Building New Worlds: Empathy and Expanding Moral Boundaries in American Children's and Young Adult Literature
CALL FOR PAPERS
Children’s Literature Society
American Literature Association
31st Annual Conference
May 21-24, 2020
Manchester Grand Hyatt
One Market Place
San Diego, CA
Building New Worlds: Empathy and Expanding Moral Boundaries in American Children’s and Young Adult Literature
For several years Children’s Literature has been expanding its boundaries with stories that reflect the diversity of our nation (e.g., socio-economic, racial, ethnic, gender, and religious diversity), stories that engage previously marginalized multicultural historical perspectives and such critical concerns as the environmental crisis.
For example Mango Moon by Diane De Anda tells the story of a young girl watching her father taken away by ICE and her attempt to find some sort of comfort with this devastating loss. This story—as well as a remarkable growing number of other narratives—appeals directly to the heart, to a moral vision that both illuminates and embraces the voice and plight of “the Other.” And at their core is empathy.
These narratives reflect the change in the construction of childhood we have seen for several decades from the Romantic Idealized Child, whose most identifiable trait was innocence and a need for protection from the harshness of the world, to an adultified construction of the child who can and must hear about these harsh realities. We are witnessing what can be termed a “new moral literature” in which moral boundaries are being stretched through powerful appeals to the heart and empathy, leading the child reader to a new world of understanding and compassion. The intention of this new moral literature is not to didactically affirm rules or prescribed behaviors, but to open the heart. Empathy/compassion is the central moral of these stories—the aim is to awaken the child reader to the humanity of others, to experience compassion—and to encourage through such awareness acts of graciousness.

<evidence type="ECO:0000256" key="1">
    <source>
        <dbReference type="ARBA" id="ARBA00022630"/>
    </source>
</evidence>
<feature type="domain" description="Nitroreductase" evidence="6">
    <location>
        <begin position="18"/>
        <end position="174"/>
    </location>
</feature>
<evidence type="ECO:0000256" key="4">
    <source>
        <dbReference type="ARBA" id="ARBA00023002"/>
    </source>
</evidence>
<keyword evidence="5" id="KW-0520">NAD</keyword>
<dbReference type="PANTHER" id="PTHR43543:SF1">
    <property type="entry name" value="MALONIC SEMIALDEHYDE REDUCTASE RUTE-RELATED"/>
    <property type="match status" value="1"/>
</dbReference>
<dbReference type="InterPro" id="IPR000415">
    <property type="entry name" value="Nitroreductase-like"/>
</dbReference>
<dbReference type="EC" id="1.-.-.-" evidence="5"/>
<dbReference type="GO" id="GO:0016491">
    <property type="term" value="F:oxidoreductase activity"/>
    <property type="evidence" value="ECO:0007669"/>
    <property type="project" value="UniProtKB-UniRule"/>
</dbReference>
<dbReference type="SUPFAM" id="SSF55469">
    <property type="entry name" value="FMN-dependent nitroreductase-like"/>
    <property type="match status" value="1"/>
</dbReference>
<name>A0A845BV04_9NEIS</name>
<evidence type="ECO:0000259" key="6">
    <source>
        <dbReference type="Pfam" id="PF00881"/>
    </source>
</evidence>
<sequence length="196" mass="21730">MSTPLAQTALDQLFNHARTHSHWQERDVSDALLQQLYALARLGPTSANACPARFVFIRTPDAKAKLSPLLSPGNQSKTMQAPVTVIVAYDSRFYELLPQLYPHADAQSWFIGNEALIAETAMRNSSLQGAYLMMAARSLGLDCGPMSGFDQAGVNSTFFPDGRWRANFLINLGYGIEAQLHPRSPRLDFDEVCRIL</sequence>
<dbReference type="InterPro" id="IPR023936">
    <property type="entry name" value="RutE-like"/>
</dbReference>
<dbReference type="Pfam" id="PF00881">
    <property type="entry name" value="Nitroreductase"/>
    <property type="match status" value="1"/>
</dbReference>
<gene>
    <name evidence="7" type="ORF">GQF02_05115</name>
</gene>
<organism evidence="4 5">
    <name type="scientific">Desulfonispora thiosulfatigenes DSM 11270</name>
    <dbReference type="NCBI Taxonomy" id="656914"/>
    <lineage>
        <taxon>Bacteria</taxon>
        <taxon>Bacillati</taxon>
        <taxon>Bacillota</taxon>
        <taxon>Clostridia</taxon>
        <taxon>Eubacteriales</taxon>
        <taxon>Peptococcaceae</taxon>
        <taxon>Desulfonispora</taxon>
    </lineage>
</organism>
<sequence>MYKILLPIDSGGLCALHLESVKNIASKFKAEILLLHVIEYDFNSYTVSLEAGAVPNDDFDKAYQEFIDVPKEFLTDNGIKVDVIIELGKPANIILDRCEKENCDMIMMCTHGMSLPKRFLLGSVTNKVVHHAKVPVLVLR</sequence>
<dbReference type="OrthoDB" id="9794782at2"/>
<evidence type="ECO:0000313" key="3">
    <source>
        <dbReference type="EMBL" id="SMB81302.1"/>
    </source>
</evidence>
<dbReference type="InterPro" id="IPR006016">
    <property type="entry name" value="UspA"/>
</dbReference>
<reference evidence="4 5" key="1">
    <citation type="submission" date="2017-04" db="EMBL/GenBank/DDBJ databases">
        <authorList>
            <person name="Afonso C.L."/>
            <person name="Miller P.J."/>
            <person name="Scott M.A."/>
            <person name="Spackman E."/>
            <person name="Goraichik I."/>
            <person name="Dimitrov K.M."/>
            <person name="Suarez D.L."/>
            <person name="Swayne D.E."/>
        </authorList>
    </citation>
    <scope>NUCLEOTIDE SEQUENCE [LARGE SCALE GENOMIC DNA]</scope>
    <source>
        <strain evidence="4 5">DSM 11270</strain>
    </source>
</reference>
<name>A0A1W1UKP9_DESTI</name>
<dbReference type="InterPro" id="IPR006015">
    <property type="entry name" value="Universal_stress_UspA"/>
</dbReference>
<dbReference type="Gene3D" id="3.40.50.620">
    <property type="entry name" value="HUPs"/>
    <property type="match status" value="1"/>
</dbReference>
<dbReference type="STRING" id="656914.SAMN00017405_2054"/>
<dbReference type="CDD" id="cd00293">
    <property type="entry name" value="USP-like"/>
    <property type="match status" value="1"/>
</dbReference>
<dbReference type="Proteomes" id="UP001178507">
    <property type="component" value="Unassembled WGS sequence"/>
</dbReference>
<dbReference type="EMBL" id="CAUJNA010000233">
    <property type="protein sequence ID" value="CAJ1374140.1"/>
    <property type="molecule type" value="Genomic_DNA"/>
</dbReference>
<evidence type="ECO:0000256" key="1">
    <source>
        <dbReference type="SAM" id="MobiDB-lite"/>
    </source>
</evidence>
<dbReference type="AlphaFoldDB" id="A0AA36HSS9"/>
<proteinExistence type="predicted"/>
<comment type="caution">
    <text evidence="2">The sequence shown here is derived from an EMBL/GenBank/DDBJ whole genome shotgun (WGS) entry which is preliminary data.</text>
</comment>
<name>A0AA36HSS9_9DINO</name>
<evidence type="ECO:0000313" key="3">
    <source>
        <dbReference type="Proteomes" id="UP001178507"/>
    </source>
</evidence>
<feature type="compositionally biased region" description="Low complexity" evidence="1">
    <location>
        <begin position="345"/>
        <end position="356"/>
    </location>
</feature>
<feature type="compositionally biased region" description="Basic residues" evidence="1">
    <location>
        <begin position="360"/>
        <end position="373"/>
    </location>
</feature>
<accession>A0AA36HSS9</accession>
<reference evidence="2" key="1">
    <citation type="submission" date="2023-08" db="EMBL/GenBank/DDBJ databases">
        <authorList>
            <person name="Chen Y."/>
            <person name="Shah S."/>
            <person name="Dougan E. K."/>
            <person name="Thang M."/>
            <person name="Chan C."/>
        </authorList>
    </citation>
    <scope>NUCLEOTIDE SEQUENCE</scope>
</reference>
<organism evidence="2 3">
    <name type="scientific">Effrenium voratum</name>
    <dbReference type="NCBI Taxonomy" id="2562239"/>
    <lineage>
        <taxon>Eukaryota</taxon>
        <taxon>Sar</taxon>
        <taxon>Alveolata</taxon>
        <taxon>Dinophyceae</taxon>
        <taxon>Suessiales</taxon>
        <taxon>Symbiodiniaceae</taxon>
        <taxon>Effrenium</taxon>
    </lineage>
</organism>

Presentation topics may include: (1) Historically marginalized points of view—a “new historical world” that includes the genocidal realities of Native Americans, the trauma of slavery, the immigration crisis; (2) entering into the worlds of diverse communities: the poor and homeless; gender, racial diversity; being different/feeling different: body image, disabilities/mental health, queerness/transgender; (3) environmental concerns; and (4) pedagogical and theoretical issues: how might such stories affect the classroom? What do these stories tell us about the communication and effect of ethics/morals through narrative?
Two panels will explore these new worlds that affirm, insist on our shared humanity by sharing stories of children caught in the sorrows of the present.
Please include academic rank and affiliation and AV requests